Talking openly about the “d” word is off-limits amongst many Blacks across the diaspora; many have to cope with it alone in silence, letting their pain fester. Oakes reveals that she has African and Caribbean friends in the U.K. whose parents don’t believe in depression, and don’t want them to be on medication. Depression is often perceived as a White man’s malady. Black people can’t afford to spend time focusing on their feelings, especially when we’ve got racism, poverty and lack of education to tackle. “Get up, get strong, brush off your shoulder and keep it moving” has been the consensus when it comes to dealing mental health.

But in reality, mental health is an inevitable side effect to those perceived exigent ills that confront us. “I think this campaign can help many us in the hip-hop community navigate this in an honest way. I want to make this journey as easy as I can, because some of us have no clue what options are available,” shares Oakes.

As for her own parents, they may have suspected she was going through some hard times over the years. But they, along with everyone else, learned the true extent of Oakes troubles by reading her post. “Me not sharing it with my parents prior to my post had nothing to do with them not supporting me. They are very supportive of the campaign,” explains Oakes, “I just did not want them to worry and blame themselves.” 

Prior to hoping on a plane to New York the day #OKNotToBeOK kicked off, she emailed her post to her parents. “We have yet to really talk about it,” she says. “I think this will happen when I get back to London.” (Weeks later in England, she finally addressed the issue with her mum. “I actually just spoke to my mother about it a couple of nights ago whilst hugging a bottle of wine,” she emailed. “Still more conversations to be had. I’d say we only scraped the surface.”)

Considering the high level of isolation and alienation associated with depression, this is another big step forward for Oakes towards managing her mental health.

“In the industry, when it comes to Black artists, the only context we really discuss if people are OK is if they have an accident or get shot. But if we witness one of them going through mental issues, we are very judgmental and label them crazy,” Oakes points out. Hip-hop artists are quick to express anger and rage in their music before ever touching on their sadness, for fear of being labeled weak.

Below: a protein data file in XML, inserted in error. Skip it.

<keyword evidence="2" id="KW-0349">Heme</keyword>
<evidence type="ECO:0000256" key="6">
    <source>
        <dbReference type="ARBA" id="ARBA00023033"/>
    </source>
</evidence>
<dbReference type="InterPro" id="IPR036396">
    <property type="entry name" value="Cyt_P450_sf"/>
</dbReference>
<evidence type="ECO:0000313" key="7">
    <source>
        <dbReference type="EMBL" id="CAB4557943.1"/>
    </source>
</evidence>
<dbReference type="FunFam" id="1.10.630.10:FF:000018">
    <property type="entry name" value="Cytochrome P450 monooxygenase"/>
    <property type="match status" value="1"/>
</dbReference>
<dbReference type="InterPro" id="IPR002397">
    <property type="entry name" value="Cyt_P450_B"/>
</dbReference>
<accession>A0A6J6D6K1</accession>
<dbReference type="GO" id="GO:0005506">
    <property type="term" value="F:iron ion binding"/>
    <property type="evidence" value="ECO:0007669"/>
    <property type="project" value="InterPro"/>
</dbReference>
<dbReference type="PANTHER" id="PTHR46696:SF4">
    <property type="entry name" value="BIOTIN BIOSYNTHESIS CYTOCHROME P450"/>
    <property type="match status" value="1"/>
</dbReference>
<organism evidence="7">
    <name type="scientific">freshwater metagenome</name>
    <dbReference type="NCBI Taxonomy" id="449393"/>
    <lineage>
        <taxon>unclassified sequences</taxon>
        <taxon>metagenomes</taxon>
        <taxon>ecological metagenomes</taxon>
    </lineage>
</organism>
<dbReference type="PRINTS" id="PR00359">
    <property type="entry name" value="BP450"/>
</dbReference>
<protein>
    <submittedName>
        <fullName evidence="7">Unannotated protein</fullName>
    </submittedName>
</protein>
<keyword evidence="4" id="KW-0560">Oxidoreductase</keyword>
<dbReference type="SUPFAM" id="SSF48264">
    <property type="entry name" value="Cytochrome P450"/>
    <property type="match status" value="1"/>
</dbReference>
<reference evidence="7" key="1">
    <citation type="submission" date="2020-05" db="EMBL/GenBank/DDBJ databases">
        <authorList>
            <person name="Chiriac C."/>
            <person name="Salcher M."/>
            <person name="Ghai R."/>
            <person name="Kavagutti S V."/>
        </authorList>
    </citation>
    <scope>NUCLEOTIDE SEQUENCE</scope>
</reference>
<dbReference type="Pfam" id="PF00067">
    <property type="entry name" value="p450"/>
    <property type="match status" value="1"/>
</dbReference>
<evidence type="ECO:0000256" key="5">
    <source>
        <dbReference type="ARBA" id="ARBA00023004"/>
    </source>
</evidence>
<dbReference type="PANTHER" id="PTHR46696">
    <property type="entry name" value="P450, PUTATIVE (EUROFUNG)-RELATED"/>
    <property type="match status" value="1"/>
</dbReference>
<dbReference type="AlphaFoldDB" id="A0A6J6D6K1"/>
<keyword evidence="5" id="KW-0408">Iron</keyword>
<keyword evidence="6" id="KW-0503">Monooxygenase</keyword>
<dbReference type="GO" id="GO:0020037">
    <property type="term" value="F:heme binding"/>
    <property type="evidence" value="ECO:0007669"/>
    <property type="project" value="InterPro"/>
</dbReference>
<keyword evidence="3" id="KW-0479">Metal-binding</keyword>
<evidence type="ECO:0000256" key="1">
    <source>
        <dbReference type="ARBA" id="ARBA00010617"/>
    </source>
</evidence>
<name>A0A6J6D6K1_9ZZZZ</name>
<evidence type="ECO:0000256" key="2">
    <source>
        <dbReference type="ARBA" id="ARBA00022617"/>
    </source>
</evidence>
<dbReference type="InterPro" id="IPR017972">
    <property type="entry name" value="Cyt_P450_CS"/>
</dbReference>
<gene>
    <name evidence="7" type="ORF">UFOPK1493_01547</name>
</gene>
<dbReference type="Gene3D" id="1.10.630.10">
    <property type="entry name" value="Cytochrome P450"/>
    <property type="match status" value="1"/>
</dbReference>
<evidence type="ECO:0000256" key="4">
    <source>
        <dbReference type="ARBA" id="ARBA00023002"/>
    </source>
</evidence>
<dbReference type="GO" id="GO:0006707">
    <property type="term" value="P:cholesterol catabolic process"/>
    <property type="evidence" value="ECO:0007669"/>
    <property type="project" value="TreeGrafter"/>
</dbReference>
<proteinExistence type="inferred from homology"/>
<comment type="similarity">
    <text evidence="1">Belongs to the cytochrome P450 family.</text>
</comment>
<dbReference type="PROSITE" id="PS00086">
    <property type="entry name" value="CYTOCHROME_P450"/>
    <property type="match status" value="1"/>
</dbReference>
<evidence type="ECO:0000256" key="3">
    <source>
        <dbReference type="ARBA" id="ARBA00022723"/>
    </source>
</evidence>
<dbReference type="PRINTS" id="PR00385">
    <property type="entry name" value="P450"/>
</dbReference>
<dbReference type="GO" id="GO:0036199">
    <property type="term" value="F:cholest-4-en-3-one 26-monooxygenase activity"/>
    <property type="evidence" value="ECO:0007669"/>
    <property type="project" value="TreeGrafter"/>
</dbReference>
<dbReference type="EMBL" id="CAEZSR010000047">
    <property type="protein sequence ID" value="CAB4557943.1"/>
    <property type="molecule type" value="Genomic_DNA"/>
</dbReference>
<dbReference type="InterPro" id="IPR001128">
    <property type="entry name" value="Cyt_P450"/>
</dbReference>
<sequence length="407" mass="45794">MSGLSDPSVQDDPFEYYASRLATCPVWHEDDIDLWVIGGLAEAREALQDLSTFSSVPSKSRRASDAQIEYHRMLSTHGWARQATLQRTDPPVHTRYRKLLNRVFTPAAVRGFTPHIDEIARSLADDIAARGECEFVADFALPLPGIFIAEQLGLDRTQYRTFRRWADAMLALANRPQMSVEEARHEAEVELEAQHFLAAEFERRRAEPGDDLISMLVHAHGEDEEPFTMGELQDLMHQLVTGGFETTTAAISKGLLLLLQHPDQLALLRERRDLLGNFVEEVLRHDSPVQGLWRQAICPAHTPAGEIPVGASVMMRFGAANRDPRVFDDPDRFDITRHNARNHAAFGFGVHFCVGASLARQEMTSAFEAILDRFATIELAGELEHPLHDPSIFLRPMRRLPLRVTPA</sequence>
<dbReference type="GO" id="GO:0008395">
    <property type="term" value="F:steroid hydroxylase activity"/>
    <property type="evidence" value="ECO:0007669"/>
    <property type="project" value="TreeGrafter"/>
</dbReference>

“If a rapper came out talking about needing therapy, how would that go down? It’s not a reality right now because there’s not enough compassion out here. I’m hoping to get there one day soon with this campaign,” explains Oakes, who believes getting artists who lead seemingly flawless lives to speak up about their personal experiences can persuade their fans to alter their views on depression and mental health care.

#OKNotToBeOK launched its celebrity interviews with a candid Ne-Yo speaking about the anger and sadness he harbored as a child growing up with an absent father, and how therapeutic music was to channeling his depression in a positive manner. Since its launch, Oakes has recruited J.Cole, who touched on his bout with depression, while recording his sophomore album, Born Sinner. Chrisette Michelle talked about the advantages of a healthy diet on the mind. Most recently, Janelle Monáe stressed how important it is to ask for help.

“I think artists are the ones most inclined to feel a lot of pressure and understand depression, but they are less inclined to show it or share it,” says Oakes. “We talk about strong communities, businesses and fighting injustice. But what about building healthy spirits? That’s where it starts.”

Alexandra Phanor-Faury is a Haitian-American writer living in Brooklyn, New York with a slight (OK, major) addiction to fashion and pop culture. When she's not up in the middle of the night filling her online shopping carts and catching up on style blogs, she's writing about fashion and entertainment for a number of websites and her blog, Fringueuse.